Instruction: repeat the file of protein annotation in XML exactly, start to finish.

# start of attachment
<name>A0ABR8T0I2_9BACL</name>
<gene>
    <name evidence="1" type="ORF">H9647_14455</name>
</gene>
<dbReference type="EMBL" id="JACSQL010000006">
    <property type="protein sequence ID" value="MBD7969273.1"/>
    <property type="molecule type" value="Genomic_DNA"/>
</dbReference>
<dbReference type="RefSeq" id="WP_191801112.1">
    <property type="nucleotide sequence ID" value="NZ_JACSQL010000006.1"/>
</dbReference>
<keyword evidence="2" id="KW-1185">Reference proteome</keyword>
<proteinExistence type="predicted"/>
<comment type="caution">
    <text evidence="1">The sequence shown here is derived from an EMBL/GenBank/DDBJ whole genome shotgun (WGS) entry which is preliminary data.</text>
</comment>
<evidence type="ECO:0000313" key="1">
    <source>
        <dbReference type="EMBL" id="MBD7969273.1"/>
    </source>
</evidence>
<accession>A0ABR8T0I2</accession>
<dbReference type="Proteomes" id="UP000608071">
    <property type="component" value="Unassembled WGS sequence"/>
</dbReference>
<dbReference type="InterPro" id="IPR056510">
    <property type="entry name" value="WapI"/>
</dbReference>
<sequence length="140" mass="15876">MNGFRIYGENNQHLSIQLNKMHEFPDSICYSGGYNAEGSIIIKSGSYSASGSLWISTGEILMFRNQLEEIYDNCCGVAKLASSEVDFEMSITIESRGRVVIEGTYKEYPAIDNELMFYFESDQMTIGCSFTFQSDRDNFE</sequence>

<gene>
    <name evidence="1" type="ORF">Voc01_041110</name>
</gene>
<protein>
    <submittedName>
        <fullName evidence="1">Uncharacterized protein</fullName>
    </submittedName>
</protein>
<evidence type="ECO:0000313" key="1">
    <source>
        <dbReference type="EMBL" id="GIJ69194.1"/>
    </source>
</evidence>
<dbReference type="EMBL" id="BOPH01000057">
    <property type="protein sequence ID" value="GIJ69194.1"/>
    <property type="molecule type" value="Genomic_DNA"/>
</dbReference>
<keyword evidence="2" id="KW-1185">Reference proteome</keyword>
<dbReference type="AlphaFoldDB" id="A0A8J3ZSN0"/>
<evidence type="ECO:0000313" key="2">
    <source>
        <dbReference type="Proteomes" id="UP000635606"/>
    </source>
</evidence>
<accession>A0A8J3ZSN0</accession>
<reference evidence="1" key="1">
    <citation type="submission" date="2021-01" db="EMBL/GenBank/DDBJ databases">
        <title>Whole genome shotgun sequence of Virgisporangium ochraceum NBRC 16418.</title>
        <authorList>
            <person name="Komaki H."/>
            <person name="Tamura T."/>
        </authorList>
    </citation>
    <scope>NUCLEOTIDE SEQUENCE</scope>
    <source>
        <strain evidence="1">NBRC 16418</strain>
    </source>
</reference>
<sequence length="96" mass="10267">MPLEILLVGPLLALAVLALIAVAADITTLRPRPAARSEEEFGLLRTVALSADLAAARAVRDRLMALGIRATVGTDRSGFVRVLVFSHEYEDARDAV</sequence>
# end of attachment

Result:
<name>A0ABR8T0I2_9BACL</name>
<gene>
    <name evidence="1" type="ORF">H9647_14455</name>
</gene>
<dbReference type="EMBL" id="JACSQL010000006">
    <property type="protein sequence ID" value="MBD7969273.1"/>
    <property type="molecule type" value="Genomic_DNA"/>
</dbReference>
<dbReference type="RefSeq" id="WP_191801112.1">
    <property type="nucleotide sequence ID" value="NZ_JACSQL010000006.1"/>
</dbReference>
<keyword evidence="2" id="KW-1185">Reference proteome</keyword>
<proteinExistence type="predicted"/>
<comment type="caution">
    <text evidence="1">The sequence shown here is derived from an EMBL/GenBank/DDBJ whole genome shotgun (WGS) entry which is preliminary data.</text>
</comment>
<evidence type="ECO:0000313" key="1">
    <source>
        <dbReference type="EMBL" id="MBD7969273.1"/>
    </source>
</evidence>
<accession>A0ABR8T0I2</accession>
<dbReference type="Proteomes" id="UP000608071">
    <property type="component" value="Unassembled WGS sequence"/>
</dbReference>
<dbReference type="InterPro" id="IPR056510">
    <property type="entry name" value="WapI"/>
</dbReference>
<sequence length="140" mass="15876">MNGFRIYGENNQHLSIQLNKMHEFPDSICYSGGYNAEGSIIIKSGSYSASGSLWISTGEILMFRNQLEEIYDNCCGVAKLASSEVDFEMSITIESRGRVVIEGTYKEYPAIDNELMFYFESDQMTIGCSFTFQSDRDNFE</sequence>

<gene>
    <name evidence="1" type="ORF">Voc01_041110</name>
</gene>
<protein>
    <submittedName>
        <fullName evidence="1">Uncharacterized protein</fullName>
    </submittedName>
</protein>
<evidence type="ECO:0000313" key="1">
    <source>
        <dbReference type="EMBL" id="GIJ69194.1"/>
    </source>
</evidence>
<dbReference type="EMBL" id="BOPH01000057">
    <property type="protein sequence ID" value="GIJ69194.1"/>
    <property type="molecule type" value="Genomic_DNA"/>
</dbReference>
<keyword evidence="2" id="KW-1185">Reference proteome</keyword>
<dbReference type="AlphaFoldDB" id="A0A8J3ZSN0"/>
<evidence type="ECO:0000313" key="2">
    <source>
        <dbReference type="Proteomes" id="UP000635606"/>
    </source>
</evidence>
<accession>A0A8J3ZSN0</accession>
<reference evidence="1" key="1">
    <citation type="submission" date="2021-01" db="EMBL/GenBank/DDBJ databases">
        <title>Whole genome shotgun sequence of Virgisporangium ochraceum NBRC 16418.</title>
        <authorList>
            <person name="Komaki H."/>
            <person name="Tamura T."/>
        </authorList>
    </citation>
    <scope>NUCLEOTIDE SEQUENCE</scope>
    <source>
        <strain evidence="1">NBRC 16418</strain>
    </source>
</reference>
<sequence length="96" mass="10267">MPLEILLVGPLLALAVLALIAVAADITTLRPRPAARSEEEFGLLRTVALSADLAAARAVRDRLMALGIRATVGTDRSGFVRVLVFSHEYEDARDAV</sequence>